Over the course of the pandemic, Nick had other things he wanted to do and touring wasn’t one of them anymore. I kind of accidentally started playing music with Atom Willard just for fun. He ended up starting to write songs and I said, ‘I think this is the next Worriers record. I think we’re writing this next record together.’ He was really into it and has been an awesome collaborator through the whole thing.

Once that started, I realized that because we’re not all based in the same place, the way this record was going to be written was like, ‘Okay, who are my ideal people to write with and collaborate with for the songs I’m trying to write on this one.’ If they can tour with us, great. But I was just going to focus on making the record and recording the record I wanted to make and figure it out after that.

Basically it’s complicated but as much as it is a solo project and they’re my songs, the people that I collaborate with aren’t just hired guns to play the parts that I write.

Analogue: Is this answer different than what you would have a c o. w joij

Lauren: Yeah, I want to say the music comes first to me at this point than the lineup. It’s just a different world these days, which sounds cliche. [Laughs] But I’m so excited about the music that we were able to write and I want to be able to do it justice on the road. I think I realized at a certain point to say it is my band.

There are a lot of things that I grew up with, coming out of more of a DIY punk rock scene, being the front person of a band can be really awkward and almost frowned-upon by some folks. I got to the point where I was like, ‘It’s okay if I do that. It’s okay to make me the face of it.’

Analogue: Are you uncomfortable talking about that even now?

Lauren: A little bit. But it’s okay.

Analogue: So your ownership of these things is still in process?

Lauren: A little bit but in more of a way that it’s for me to work out what my process is for that and my voice in that.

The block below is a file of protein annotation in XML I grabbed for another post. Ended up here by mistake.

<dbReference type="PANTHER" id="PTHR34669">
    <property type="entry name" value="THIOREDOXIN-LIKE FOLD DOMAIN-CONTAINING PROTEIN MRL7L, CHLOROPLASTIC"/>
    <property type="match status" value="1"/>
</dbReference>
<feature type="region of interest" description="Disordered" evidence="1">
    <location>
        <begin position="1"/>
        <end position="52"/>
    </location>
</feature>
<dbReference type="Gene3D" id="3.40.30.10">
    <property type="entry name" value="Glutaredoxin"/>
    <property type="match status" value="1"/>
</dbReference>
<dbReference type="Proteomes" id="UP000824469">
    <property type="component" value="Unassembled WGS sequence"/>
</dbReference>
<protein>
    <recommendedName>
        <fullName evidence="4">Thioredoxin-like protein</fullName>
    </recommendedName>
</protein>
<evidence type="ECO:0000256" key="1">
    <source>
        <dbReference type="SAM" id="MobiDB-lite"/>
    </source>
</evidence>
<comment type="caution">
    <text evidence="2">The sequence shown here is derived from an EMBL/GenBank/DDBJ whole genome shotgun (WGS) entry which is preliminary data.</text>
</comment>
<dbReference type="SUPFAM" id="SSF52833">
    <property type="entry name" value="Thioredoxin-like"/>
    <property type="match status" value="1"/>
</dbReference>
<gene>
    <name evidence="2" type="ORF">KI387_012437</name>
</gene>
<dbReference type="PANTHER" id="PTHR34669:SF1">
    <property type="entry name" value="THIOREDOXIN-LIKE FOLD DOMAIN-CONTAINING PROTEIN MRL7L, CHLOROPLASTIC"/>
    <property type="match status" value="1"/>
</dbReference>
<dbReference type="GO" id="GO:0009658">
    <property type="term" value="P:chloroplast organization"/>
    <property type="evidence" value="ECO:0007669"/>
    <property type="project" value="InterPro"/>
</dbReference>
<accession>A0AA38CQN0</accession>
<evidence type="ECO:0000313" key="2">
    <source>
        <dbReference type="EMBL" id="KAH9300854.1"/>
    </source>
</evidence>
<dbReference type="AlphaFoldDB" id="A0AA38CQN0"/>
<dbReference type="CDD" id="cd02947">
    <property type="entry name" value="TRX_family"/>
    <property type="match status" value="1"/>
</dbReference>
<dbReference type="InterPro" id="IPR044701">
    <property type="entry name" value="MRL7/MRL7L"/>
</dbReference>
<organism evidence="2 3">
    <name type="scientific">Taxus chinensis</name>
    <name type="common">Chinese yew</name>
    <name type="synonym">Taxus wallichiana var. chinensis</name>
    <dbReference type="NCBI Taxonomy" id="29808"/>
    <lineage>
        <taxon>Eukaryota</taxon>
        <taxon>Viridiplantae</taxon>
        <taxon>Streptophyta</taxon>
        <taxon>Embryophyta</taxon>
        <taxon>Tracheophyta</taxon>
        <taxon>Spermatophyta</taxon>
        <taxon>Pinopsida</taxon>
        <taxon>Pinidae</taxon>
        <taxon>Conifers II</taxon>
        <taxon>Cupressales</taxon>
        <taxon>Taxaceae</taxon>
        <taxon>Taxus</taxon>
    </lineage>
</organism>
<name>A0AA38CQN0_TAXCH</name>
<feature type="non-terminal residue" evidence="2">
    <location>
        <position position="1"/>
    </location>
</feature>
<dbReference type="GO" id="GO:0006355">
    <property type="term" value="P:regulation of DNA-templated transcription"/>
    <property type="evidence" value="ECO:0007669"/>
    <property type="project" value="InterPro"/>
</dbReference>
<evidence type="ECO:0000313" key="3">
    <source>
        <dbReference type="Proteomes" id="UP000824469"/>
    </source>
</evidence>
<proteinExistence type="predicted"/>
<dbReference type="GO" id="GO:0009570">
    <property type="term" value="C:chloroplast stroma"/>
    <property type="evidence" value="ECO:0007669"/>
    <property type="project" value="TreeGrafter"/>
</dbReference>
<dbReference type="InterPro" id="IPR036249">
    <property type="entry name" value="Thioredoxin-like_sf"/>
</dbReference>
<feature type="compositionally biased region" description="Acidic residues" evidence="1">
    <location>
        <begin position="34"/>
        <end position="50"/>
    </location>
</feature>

Analogue: Yeah, I ask these things because looking at this year just seems like you’d be perhaps more proud of what you’re doing these than ever before. Safe assumption?

Lauren: For sure. One hundred percent. I can totally identify with that and I think that’s accurate.

Analogue: You brought up being brought up in the punk scene. How does that early punk ethos factor into how you’re making music today?

Lauren: I think you learn to do a lot with a little. I think you learn at a certain point that you don’t need to ask anyone’s permission to make what you want to make or play shows when you want to play shows. Finding a way to make it happen is probably the biggest influence there. We’ve had a lot of amazing support from a lot of amazing people and labels, but at the end of the day, I’ve always felt like we just have to find a way to make certain things happen.

Analogue: If this record is the culmination of all of this, is there something identifiable within it that you are the most proud of or is that hard to differentiate?

Lauren: With Trust Your Gut, I think I’m really proud of the dynamic range I was able to work on there and the way I was able to collaborate with people and produce the record that I wanted to outside the confines of what the band had traditionally been, which was just like two guitars, bass, and drums and maybe some piano every once in a while.

I definitely think I’m the most proud of how I’ve been able to take everything I’ve learned over the years about recording and production and arrangement and make something with people who I really admire and love working with and how we were able to make something together that I’m really proud of.

VISIT: Worriers

Photo: Lauren Desberg